Categories

Content Type

Sources

Swift Justice; Nancy Grace answers your legal questions; Sept. 22

Dear Nancy,

My ex-boyfriend owes me $3,250 for credit card charges he made and never paid for in addition to the 12.24 percent APR interest and court fees, which brings the total to $4,000. The account was under my name, but I allowed him to put his name on the actual credit card. He stopped making payments when he got a new girlfriend. I have a feeling she is encouraging him to stop making payments. I have the credit card statements, a copy of the credit card and a list of payments I have made, since he won't pay. I'm worried that since his name was on the card, I won't have a case. Help me, Nancy! -- Stacey from San Francisco, Calif.

Hi, Stacey,

Here's the problem. You two weren't even married, and you gave him full access to your line of credit. It should be no surprise to you to see who is left holding the bag. Who knows what kind of damage this will do to your credit in the long run? I hope at this point that you have already canceled his card. If not, run -- don't walk -- to the nearest phone and cancel it. That being said, it sounds like your ex-boyfriend has benefited from all of the women in his life taking care of his finances. It's time for him to MAN UP and take some responsibility for his debt! If he doesn't, you're likely to have a case for small claims court.

Dear Nancy,

I have been breeding and selling dogs for 16 years. I want to sue one of my second-time customers for stopping payment on a $750 check for a shiba inu puppy that I sold her. I normally have a strict cash-only policy, but, since I knew her, I gave her a break. She refuses to pay for the dog because she says the puppy threw up the next day and had a lot of worms in its feces. Apparently the puppy also has a level 3 (out of 6) heart murmur. She says she already spent more than $750 to pay for vet bills and surgery. -- Leanne from Lubbock, Texas

Hi, Leanne,

Okay, your customer can't have her cake and eat it too. Before this goes to court, you should tell her that if she wants to keep the dog, then she has to pay the price. If she doesn't want to deal with the money that will be required to take care of the puppy, then she should give the dog back. On a side note, did you include a warranty with the sale of this puppy? Do you offer your customers the opportunity to have the dog checked out by a veterinarian before purchase? If not, you may want to include these kinds of things in the sale of your dogs to keep things simple. Trust me -- things get resolved so much easier without having to go to court!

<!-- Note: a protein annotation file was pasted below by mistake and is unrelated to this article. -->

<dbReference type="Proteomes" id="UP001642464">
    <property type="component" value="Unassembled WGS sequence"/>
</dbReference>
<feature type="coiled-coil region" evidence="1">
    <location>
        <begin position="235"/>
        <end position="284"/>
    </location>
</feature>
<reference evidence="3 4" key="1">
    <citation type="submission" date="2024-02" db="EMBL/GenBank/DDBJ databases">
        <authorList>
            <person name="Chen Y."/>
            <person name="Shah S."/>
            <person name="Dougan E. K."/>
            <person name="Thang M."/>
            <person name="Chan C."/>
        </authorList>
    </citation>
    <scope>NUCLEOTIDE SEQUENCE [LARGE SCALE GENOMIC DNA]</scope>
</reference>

Dear Nancy,

My childhood best friend owes me $1,200. I had him sign a promissory note saying that he would pay me back. Over the past couple of years, I loaned him money to cover tons of things, including a $600 DUI fine, $400 towards his fantasy football league, and $200 for food and entertainment. Instead of paying me back, all he has done is spend his money on meaningless things like getting his eyebrow pierced. I know for a fact that he has won money from his football league. He agreed to pay me once he got his tax refund check, but, of course, he blew it on partying instead. He claims that he has "paid for things" for me in the past, so we are "even." I'm stuck in a rut, Nancy. What can I do? -- Bill from Buffalo, N.Y.

Hi, Bill,

What can you do? You can take this sorry-excuse-for-a-best-friend to court! You may have had poor judgment when you loaned him all that money, but you were smart enough to get a promissory note as proof. Your "best friend" seems to like fantasy games, but this case is not going to have the same outcome as his fantasy football victory. It seems he does owe you the money, and if he needs the extra cash so badly, tell him to try winning another fantasy football league, because he is not likely to win this case!

(Nancy Grace is a former prosecutor, a best-selling author and the host of CBS' new daytime legal affairs program "Swift Justice with Nancy Grace." Visit www.SwiftJustice.com for more information, local show times and to submit your legal questions to Nancy.)